Coinciding with the International Day of Persons with Disabilities on December 3, swimming sensation and Olympian, Alia Atkinson was named as Champion Ambassador of the Special Olympics Movement.
She serves as the first competing Olympic athlete with such a role in the Caribbean, and has pledged her support to ensuring the public, both in the Caribbean and worldwide, appreciate the grit, perseverance and courage demonstrated by these athletes with different abilities.
In a virtual function on Thursday, Atkinson officially joined 58 other Special Olympics Ambassadors across the world, which comprises of individuals in sports and entertainment.
The programme started this year with Champion Ambassadors giving time and lending their voices to enhance the inclusion of Special Olympics athletes and those with intellectual disabilities.
Atkinson will work with Special Olympics Caribbean to elevate the awareness, motivate the athletes and recruit donors to support the various Special Olympics programmes of the region.
Atkinson is a decorated swimmer who has won swimming medals at the Short Course World Championships, Long Course World Championships, World Cup and Commonwealth Games. She has also competed for Jamaica at the Olympic Games.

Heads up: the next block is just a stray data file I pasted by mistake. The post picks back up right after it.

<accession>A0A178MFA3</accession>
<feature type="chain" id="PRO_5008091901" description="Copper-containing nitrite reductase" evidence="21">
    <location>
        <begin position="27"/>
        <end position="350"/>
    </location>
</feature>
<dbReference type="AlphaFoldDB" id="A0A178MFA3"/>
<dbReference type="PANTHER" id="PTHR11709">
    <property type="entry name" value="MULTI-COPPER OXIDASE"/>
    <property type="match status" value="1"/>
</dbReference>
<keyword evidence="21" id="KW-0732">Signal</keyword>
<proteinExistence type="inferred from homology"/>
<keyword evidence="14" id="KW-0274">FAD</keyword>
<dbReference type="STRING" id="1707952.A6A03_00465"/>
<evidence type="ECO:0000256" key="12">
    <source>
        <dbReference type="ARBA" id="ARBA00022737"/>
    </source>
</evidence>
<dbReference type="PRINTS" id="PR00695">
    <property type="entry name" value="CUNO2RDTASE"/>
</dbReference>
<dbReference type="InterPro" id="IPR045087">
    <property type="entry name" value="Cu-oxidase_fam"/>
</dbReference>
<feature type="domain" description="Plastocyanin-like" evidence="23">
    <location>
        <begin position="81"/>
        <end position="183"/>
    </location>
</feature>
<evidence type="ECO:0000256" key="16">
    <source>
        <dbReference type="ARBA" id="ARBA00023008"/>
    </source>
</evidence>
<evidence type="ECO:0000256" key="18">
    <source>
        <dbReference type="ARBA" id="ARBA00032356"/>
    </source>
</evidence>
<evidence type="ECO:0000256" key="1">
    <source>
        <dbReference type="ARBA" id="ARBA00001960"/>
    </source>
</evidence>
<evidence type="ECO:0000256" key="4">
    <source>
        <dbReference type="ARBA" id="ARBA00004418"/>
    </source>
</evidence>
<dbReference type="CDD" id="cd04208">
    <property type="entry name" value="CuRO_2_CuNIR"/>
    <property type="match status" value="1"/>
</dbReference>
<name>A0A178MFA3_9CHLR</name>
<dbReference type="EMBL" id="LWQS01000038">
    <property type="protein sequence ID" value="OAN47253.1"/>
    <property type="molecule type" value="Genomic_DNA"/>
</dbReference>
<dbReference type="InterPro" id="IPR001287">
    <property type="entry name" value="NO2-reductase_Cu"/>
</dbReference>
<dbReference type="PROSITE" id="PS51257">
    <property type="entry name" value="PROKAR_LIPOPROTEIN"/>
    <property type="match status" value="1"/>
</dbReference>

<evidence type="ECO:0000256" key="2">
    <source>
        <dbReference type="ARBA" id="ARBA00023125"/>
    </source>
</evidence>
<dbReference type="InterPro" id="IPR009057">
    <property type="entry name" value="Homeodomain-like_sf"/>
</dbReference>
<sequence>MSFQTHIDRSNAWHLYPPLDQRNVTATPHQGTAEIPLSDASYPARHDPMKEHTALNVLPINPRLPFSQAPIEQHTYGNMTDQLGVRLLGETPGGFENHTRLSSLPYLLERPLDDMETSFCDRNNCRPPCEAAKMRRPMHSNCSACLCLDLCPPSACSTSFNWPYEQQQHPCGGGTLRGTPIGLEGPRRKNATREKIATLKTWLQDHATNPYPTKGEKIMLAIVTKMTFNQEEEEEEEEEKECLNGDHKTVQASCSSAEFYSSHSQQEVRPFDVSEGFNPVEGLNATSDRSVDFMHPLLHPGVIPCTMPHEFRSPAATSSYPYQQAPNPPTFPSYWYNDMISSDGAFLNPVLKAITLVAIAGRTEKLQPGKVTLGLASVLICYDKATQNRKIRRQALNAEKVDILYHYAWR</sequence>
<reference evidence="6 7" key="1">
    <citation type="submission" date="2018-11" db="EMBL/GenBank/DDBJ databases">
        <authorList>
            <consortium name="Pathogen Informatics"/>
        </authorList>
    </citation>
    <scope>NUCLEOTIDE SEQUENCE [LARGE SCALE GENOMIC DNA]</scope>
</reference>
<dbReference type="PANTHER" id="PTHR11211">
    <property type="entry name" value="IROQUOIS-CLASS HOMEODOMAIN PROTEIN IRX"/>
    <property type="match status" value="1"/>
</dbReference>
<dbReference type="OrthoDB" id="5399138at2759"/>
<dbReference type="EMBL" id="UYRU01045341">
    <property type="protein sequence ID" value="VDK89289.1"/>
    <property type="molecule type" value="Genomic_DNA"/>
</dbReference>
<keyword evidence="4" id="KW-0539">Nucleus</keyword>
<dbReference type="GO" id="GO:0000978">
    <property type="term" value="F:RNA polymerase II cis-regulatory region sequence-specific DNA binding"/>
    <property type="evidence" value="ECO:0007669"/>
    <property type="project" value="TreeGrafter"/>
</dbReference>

Special Olympics’ regional president and managing director, North America, Tony Wyllie, believes adding Atkinson to the programme would end a taxing year for the Special Olympics body on a good note.
“This is a very proud moment in our history, a proud moment in our region and I am very happy to welcome Alia to the movement,” Wyllie said.
According to Atkinson, she has seen the dedication of the Special Olympics athletes and she is looking forward to working with the Caribbean movement to bring about change.
“It is extremely humbling going into any venture and I have seen Para Olympics and Special Olympics and just seen the dedication of athletes.
“No matter in whatever capacity, they give it their all and I know for this role, I don’t know what I can bring but I hope that the partnership can grow and will become something new and different and can change and challenge the views that we currently have,” Atkinson said.
Jamaica’s Minister of Sport, Olivia ‘Babsy’ Grange, praised the Special Olympics movement for uplifting the lives of more than six million individuals with intellectual disabilities across the world. Grange said that Atkinson’s proud achievement inside and outside of the pool will help the Special Olympics cause.